In Vitro Fertilization Services
Natural or unassisted conception is when an egg and sperm are fertilized inside a woman’s body. If the fertilized egg attaches to the lining of the womb and continues to grow, a baby is born about 9 months later. When natural conception is not possible and less invasive fertility techniques have been unsuccessful, in vitro fertilization (IVF) is the next step to try to achieve pregnancy.
What Is IVF?
IVF is a form of assisted reproductive technology (ART) during which an egg is fertilized with sperm outside the body in a specialized laboratory setting. If fertilization is successful and results in a good quality embryo, the embryo is transferred into the uterus with the intent of implantation and pregnancy. Depending on individual needs, the egg and sperm used could be from the intended parent(s) or from an egg or sperm donor.
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Step 1: Physician Consult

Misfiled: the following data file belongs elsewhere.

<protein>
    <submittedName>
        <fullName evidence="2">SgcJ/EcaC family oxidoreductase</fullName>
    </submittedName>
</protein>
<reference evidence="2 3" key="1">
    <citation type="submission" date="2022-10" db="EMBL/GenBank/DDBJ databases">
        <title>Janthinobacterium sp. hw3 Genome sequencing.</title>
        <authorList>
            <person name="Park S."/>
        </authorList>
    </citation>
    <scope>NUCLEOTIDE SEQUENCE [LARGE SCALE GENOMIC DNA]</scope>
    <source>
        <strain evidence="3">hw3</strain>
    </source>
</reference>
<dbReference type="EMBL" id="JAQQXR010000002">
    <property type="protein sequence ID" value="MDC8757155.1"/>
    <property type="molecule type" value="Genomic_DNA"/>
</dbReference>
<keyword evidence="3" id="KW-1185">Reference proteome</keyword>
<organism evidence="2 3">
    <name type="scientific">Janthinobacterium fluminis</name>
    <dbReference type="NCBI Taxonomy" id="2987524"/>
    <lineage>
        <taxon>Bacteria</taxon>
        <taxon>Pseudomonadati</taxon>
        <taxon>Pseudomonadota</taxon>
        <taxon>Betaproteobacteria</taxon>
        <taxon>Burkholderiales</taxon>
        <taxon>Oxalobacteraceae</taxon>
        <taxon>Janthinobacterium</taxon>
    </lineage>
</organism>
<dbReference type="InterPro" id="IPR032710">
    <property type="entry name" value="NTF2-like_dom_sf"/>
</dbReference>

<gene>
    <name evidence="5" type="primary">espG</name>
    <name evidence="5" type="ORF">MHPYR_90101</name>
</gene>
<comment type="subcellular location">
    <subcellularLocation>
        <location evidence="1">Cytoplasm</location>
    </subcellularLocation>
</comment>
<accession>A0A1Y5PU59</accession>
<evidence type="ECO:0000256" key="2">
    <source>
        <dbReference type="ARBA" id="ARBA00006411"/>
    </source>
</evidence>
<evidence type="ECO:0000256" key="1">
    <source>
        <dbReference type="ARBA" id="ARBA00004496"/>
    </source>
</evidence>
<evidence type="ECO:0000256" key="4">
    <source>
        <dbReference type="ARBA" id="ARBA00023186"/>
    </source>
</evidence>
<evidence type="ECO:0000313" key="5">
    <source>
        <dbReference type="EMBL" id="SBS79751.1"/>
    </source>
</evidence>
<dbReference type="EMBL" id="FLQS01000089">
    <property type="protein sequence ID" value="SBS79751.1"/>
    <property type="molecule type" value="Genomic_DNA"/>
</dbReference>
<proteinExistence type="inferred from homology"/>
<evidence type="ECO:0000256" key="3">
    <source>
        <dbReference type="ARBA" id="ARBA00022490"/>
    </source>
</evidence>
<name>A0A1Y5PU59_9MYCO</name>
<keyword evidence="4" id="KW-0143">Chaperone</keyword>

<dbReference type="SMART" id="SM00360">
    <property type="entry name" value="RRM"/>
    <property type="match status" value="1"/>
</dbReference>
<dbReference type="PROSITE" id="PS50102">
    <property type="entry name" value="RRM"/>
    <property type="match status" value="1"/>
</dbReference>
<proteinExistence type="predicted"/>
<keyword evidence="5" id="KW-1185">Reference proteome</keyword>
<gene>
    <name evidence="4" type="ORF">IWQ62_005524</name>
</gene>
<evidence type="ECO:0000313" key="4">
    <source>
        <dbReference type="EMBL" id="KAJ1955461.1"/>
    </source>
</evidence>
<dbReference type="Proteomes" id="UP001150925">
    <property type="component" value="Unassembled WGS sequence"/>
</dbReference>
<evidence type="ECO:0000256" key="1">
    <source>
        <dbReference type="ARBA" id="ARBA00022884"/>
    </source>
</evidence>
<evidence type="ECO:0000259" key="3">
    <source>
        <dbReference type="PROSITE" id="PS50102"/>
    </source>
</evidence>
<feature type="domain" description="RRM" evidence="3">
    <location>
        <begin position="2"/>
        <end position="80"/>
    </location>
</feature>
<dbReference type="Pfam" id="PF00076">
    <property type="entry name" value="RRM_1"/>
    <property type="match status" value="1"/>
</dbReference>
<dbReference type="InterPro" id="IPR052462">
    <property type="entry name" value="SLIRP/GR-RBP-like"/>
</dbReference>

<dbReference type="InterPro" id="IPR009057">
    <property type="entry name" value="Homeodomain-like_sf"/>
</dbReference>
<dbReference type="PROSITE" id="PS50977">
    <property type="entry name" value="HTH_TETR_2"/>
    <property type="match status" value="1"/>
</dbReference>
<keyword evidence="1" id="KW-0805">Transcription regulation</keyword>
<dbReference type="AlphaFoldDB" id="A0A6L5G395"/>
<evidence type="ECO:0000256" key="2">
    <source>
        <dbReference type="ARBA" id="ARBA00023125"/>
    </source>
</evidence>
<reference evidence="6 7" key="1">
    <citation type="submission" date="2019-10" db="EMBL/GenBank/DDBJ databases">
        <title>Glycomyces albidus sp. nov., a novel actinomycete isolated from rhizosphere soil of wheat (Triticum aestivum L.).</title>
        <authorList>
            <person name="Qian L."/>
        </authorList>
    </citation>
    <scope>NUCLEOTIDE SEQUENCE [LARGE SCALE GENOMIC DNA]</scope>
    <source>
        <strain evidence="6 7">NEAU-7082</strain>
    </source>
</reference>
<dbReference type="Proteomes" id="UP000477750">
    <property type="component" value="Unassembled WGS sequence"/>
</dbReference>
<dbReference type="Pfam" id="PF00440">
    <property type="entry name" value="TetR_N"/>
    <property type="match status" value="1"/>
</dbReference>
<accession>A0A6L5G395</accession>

- A consult will be scheduled with a Reproductive Endocrinologist and Infertility (REI) physician to discuss medical history, family goals, and options going forward.
Step 2: Ovarian Stimulation
- Fertility medications will be prescribed to boost egg production in the ovaries.
- Over the next 10 to 12 days, there will be regular pelvic ultrasounds to examine the developing follicles and blood tests to check hormone levels.
- When the time is right, a hormone trigger is given. Egg retrieval is scheduled approximately 36 hours later.
Step 3: Egg Retrieval
- A minor outpatient surgery, called follicular aspiration, is done at one of the KP Centers for Reproductive Health to retrieve eggs from the woman’s body.
- Using ultrasound guidance, the physician will insert a thin needle through the vagina and into the ovarian follicles. The eggs are drawn out of the follicles with gentle suction.
- Anesthesia is used to minimize discomfort during the procedure. Recovery time is generally one hour, after which patients are typically ready to leave the clinic with an adult’s assistance. There may be some cramping after the procedure.
Step 4: Insemination and Fertilization